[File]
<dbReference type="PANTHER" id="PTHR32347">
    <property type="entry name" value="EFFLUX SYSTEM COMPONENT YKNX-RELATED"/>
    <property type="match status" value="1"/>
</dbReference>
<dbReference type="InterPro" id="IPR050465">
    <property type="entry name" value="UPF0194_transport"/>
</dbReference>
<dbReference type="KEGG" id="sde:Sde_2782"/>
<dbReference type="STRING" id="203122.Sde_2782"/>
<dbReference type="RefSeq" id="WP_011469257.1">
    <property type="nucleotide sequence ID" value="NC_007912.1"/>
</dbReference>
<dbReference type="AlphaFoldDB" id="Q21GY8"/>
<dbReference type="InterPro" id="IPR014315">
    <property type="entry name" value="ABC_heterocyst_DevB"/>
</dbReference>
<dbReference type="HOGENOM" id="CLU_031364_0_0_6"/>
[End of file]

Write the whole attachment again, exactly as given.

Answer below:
<dbReference type="PANTHER" id="PTHR32347">
    <property type="entry name" value="EFFLUX SYSTEM COMPONENT YKNX-RELATED"/>
    <property type="match status" value="1"/>
</dbReference>
<dbReference type="InterPro" id="IPR050465">
    <property type="entry name" value="UPF0194_transport"/>
</dbReference>
<dbReference type="KEGG" id="sde:Sde_2782"/>
<dbReference type="STRING" id="203122.Sde_2782"/>
<dbReference type="RefSeq" id="WP_011469257.1">
    <property type="nucleotide sequence ID" value="NC_007912.1"/>
</dbReference>
<dbReference type="AlphaFoldDB" id="Q21GY8"/>
<dbReference type="InterPro" id="IPR014315">
    <property type="entry name" value="ABC_heterocyst_DevB"/>
</dbReference>
<dbReference type="HOGENOM" id="CLU_031364_0_0_6"/>